While at university in the previous millennium, I was very much in love with the Smalltalk language and especially the Smalltalk system. Built on top of the core language, the latter includes the possibility to study and modify every aspect of the whole system through the class browser and image persistence. Such a setup allowed a freedom of creativity that I since miss in programming. The mythical Lisp machine must have been of a similar pedigree but having never used such a machine this is only what I can guess by reading about it.
This nice blog post by J.V. Toups reminded me of those days but also looks at this from a very different, yet interesting, angle. Just how much potential of our digital computers do we lose every second by having divided the world into a tiny class of "producers" and a gigantic class of "users" with all the rest of the world in it. Being patronized, members of the last class unfortunately have no idea whatsoever about how empowering computers really can be. If the system is designed to include the user, then it only takes a small amount of time to learn the basics of how to "program" them.
Current programming languages like C++, Java or even Python do not easily allow to author and use programs written in them. Of course there are the IDEs helping with aspects of that task, but compared to programming in Smalltalk, this is just cumbersome in comparison.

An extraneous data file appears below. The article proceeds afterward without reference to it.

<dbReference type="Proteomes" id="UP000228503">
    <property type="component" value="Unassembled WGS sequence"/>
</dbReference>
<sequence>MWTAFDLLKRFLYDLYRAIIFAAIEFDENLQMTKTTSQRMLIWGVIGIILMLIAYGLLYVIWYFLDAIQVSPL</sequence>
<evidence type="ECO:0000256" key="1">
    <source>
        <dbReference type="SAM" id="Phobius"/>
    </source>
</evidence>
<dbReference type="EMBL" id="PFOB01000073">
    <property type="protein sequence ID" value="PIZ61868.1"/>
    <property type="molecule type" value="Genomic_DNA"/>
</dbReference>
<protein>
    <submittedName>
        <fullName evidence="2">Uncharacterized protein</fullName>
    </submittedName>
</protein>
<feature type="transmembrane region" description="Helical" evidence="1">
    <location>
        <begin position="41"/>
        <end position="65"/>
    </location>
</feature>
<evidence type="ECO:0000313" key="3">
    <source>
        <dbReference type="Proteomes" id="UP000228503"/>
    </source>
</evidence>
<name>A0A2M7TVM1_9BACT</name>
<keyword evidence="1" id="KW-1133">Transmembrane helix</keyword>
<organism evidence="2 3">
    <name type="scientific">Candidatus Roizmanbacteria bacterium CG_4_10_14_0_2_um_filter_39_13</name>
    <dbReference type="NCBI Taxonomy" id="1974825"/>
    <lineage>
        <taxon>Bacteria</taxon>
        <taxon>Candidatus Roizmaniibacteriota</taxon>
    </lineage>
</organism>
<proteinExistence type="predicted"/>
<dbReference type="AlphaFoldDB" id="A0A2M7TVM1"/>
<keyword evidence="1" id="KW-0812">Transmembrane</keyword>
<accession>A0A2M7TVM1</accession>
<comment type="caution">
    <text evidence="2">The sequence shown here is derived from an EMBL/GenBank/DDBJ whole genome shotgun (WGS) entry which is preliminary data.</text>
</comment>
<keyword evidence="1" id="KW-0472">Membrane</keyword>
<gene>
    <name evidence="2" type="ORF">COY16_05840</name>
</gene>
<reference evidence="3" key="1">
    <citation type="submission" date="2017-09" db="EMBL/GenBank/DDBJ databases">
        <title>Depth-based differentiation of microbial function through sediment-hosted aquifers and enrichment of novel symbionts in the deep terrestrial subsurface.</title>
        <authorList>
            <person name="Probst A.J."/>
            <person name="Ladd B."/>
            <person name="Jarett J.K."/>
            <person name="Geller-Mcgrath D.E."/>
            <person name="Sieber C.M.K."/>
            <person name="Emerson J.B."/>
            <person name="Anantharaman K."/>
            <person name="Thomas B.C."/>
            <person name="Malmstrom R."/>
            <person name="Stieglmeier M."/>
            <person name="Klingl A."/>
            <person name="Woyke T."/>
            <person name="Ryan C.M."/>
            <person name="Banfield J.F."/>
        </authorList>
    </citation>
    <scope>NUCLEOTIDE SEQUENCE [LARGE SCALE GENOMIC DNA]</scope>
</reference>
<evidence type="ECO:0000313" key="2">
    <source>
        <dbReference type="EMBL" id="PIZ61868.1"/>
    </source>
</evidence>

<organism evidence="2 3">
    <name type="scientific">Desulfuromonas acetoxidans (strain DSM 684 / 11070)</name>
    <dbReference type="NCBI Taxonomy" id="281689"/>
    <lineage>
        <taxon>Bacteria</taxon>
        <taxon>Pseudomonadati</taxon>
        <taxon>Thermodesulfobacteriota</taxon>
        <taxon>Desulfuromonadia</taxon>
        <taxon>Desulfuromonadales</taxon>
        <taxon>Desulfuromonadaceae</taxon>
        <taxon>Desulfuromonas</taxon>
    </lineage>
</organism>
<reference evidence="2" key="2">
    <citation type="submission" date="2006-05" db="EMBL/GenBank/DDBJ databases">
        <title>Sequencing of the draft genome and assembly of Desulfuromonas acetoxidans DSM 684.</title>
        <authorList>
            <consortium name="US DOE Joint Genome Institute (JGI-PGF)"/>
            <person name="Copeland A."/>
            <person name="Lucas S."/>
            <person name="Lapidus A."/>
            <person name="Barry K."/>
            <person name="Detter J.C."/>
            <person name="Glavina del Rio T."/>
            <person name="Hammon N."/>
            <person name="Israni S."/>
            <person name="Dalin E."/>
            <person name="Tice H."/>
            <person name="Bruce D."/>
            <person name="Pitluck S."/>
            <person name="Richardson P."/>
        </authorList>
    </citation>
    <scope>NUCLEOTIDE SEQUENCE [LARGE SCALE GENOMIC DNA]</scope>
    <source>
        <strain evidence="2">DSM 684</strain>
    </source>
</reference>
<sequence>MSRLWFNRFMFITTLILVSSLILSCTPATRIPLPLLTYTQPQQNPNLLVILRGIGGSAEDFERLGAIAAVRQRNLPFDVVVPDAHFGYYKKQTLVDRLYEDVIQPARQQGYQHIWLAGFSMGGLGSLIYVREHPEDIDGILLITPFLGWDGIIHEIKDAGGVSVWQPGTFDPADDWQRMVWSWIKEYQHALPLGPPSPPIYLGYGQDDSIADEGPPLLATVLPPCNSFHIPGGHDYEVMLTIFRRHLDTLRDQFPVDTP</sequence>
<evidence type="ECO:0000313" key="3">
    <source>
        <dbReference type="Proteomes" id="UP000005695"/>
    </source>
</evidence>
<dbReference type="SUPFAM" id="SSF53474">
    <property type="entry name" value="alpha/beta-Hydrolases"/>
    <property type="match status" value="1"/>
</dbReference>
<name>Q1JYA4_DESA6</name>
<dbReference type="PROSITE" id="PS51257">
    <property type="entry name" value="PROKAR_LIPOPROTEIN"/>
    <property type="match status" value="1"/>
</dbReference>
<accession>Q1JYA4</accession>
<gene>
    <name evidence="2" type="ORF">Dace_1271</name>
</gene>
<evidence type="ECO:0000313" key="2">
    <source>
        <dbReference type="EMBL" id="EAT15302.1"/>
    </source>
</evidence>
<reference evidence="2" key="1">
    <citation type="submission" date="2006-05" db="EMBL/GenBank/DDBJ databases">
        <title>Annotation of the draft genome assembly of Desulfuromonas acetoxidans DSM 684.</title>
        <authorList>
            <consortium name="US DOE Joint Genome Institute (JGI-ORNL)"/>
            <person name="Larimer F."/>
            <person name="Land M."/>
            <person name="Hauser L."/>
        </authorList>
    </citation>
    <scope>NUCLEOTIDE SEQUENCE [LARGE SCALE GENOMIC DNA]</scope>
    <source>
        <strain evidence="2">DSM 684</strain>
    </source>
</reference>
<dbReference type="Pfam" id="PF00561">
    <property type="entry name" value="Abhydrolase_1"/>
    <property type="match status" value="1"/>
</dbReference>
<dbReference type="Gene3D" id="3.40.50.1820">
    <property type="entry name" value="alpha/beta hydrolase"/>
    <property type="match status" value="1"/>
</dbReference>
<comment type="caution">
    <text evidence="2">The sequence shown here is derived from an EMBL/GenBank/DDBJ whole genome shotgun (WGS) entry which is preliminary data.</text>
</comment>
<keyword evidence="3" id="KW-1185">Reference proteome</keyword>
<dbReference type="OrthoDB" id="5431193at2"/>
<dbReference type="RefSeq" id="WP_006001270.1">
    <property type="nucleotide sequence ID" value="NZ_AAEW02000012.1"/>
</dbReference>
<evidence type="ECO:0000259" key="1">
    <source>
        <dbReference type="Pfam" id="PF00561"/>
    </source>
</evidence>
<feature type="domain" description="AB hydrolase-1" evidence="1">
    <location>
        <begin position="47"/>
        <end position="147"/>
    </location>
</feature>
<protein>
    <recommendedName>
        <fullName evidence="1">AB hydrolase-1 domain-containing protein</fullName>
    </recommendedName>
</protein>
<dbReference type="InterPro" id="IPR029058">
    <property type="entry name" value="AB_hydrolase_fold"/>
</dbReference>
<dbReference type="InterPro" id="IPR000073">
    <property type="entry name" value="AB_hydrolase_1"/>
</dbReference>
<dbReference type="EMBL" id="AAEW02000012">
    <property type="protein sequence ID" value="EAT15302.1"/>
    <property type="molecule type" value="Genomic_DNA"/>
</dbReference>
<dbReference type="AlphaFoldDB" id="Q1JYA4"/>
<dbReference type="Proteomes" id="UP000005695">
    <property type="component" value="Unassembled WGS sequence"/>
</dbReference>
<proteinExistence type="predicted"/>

Candidates for the contemporary equivalent of the Alto machine in my view are the modern Smalltalk systems Squeak and Pharo. In case you really have no idea what I am talking about in this post, you should try watching this short YouTube video showing off TiledMaps in Squeak. From a pristine Squeak image it takes only a few minutes to have a basic map viewer that can access OpenStreetMap, Bing satellite imagery. It can talk to multiple geocoders to locate points of interest in the map. This is then turned into a primitive UI including buttons for zooming and searching.
If the GUI part makes your head spin, then you need to read up on Morphs and the power they provide by assembling and connecting them directly in your running image.
Note that I selected this demo totally randomly - there are lots of amazing demos and tutorials out there. Here's another one demonstrating Squeak on a BeagleBone reading measurements from a light sensor.
Incidentally while editing this blog post, I ran across a different blog post with the same spirit. It does argue for Pharo instead of Squeak but I do not have enough experience with either to comment on this.